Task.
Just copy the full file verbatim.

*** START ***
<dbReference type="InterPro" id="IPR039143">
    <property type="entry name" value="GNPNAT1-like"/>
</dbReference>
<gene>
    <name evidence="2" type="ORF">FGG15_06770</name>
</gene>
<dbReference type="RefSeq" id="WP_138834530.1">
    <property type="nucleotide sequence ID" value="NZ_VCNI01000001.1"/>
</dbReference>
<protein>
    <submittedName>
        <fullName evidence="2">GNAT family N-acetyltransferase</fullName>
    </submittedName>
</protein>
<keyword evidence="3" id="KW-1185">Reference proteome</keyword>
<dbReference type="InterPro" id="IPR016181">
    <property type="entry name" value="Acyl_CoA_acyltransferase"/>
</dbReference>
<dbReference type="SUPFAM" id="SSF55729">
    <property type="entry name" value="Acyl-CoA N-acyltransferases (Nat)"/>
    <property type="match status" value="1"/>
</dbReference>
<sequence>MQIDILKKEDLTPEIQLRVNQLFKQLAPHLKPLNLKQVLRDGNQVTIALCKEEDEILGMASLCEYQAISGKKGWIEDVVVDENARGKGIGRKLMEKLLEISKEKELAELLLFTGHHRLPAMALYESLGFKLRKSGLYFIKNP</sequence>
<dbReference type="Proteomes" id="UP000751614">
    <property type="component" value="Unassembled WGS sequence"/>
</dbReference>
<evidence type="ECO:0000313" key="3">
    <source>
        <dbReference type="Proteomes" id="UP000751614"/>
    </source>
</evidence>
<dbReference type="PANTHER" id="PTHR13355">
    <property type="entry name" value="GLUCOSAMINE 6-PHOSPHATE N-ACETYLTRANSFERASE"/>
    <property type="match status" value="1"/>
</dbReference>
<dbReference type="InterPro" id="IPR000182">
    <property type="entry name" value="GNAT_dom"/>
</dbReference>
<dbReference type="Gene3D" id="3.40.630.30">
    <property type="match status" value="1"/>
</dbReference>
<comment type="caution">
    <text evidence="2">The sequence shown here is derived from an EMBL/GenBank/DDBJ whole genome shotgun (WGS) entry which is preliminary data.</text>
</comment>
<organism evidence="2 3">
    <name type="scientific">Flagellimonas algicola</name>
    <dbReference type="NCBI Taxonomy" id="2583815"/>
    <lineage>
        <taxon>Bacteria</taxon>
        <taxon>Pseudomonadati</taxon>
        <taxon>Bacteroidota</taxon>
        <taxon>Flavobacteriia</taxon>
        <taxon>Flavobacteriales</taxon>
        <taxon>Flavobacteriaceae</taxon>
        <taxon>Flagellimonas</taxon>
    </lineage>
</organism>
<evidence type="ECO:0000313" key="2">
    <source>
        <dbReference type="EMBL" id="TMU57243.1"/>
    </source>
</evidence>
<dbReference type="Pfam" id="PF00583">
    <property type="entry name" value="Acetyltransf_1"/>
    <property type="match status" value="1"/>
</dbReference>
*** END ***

<dbReference type="InterPro" id="IPR039143">
    <property type="entry name" value="GNPNAT1-like"/>
</dbReference>
<gene>
    <name evidence="2" type="ORF">FGG15_06770</name>
</gene>
<dbReference type="RefSeq" id="WP_138834530.1">
    <property type="nucleotide sequence ID" value="NZ_VCNI01000001.1"/>
</dbReference>
<protein>
    <submittedName>
        <fullName evidence="2">GNAT family N-acetyltransferase</fullName>
    </submittedName>
</protein>
<keyword evidence="3" id="KW-1185">Reference proteome</keyword>
<dbReference type="InterPro" id="IPR016181">
    <property type="entry name" value="Acyl_CoA_acyltransferase"/>
</dbReference>
<dbReference type="SUPFAM" id="SSF55729">
    <property type="entry name" value="Acyl-CoA N-acyltransferases (Nat)"/>
    <property type="match status" value="1"/>
</dbReference>
<sequence>MQIDILKKEDLTPEIQLRVNQLFKQLAPHLKPLNLKQVLRDGNQVTIALCKEEDEILGMASLCEYQAISGKKGWIEDVVVDENARGKGIGRKLMEKLLEISKEKELAELLLFTGHHRLPAMALYESLGFKLRKSGLYFIKNP</sequence>
<dbReference type="Proteomes" id="UP000751614">
    <property type="component" value="Unassembled WGS sequence"/>
</dbReference>
<evidence type="ECO:0000313" key="3">
    <source>
        <dbReference type="Proteomes" id="UP000751614"/>
    </source>
</evidence>
<dbReference type="PANTHER" id="PTHR13355">
    <property type="entry name" value="GLUCOSAMINE 6-PHOSPHATE N-ACETYLTRANSFERASE"/>
    <property type="match status" value="1"/>
</dbReference>
<dbReference type="InterPro" id="IPR000182">
    <property type="entry name" value="GNAT_dom"/>
</dbReference>
<dbReference type="Gene3D" id="3.40.630.30">
    <property type="match status" value="1"/>
</dbReference>
<comment type="caution">
    <text evidence="2">The sequence shown here is derived from an EMBL/GenBank/DDBJ whole genome shotgun (WGS) entry which is preliminary data.</text>
</comment>
<organism evidence="2 3">
    <name type="scientific">Flagellimonas algicola</name>
    <dbReference type="NCBI Taxonomy" id="2583815"/>
    <lineage>
        <taxon>Bacteria</taxon>
        <taxon>Pseudomonadati</taxon>
        <taxon>Bacteroidota</taxon>
        <taxon>Flavobacteriia</taxon>
        <taxon>Flavobacteriales</taxon>
        <taxon>Flavobacteriaceae</taxon>
        <taxon>Flagellimonas</taxon>
    </lineage>
</organism>
<evidence type="ECO:0000313" key="2">
    <source>
        <dbReference type="EMBL" id="TMU57243.1"/>
    </source>
</evidence>
<dbReference type="Pfam" id="PF00583">
    <property type="entry name" value="Acetyltransf_1"/>
    <property type="match status" value="1"/>
</dbReference>